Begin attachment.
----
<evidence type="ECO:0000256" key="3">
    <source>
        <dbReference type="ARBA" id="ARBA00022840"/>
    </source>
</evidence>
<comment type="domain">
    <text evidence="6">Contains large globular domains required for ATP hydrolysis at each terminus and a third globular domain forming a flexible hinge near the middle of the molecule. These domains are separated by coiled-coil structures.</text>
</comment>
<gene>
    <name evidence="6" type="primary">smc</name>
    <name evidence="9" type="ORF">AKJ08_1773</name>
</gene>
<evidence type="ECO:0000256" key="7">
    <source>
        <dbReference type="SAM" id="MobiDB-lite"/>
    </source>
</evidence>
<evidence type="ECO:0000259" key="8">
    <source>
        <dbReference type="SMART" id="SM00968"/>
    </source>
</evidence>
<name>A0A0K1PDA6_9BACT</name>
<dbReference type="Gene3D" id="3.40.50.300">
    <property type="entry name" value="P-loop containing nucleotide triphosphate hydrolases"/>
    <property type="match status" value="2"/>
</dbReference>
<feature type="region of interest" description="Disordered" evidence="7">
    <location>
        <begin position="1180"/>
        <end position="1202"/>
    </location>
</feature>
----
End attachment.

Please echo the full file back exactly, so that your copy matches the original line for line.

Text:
<evidence type="ECO:0000256" key="3">
    <source>
        <dbReference type="ARBA" id="ARBA00022840"/>
    </source>
</evidence>
<comment type="domain">
    <text evidence="6">Contains large globular domains required for ATP hydrolysis at each terminus and a third globular domain forming a flexible hinge near the middle of the molecule. These domains are separated by coiled-coil structures.</text>
</comment>
<gene>
    <name evidence="6" type="primary">smc</name>
    <name evidence="9" type="ORF">AKJ08_1773</name>
</gene>
<evidence type="ECO:0000256" key="7">
    <source>
        <dbReference type="SAM" id="MobiDB-lite"/>
    </source>
</evidence>
<evidence type="ECO:0000259" key="8">
    <source>
        <dbReference type="SMART" id="SM00968"/>
    </source>
</evidence>
<name>A0A0K1PDA6_9BACT</name>
<dbReference type="Gene3D" id="3.40.50.300">
    <property type="entry name" value="P-loop containing nucleotide triphosphate hydrolases"/>
    <property type="match status" value="2"/>
</dbReference>
<feature type="region of interest" description="Disordered" evidence="7">
    <location>
        <begin position="1180"/>
        <end position="1202"/>
    </location>
</feature>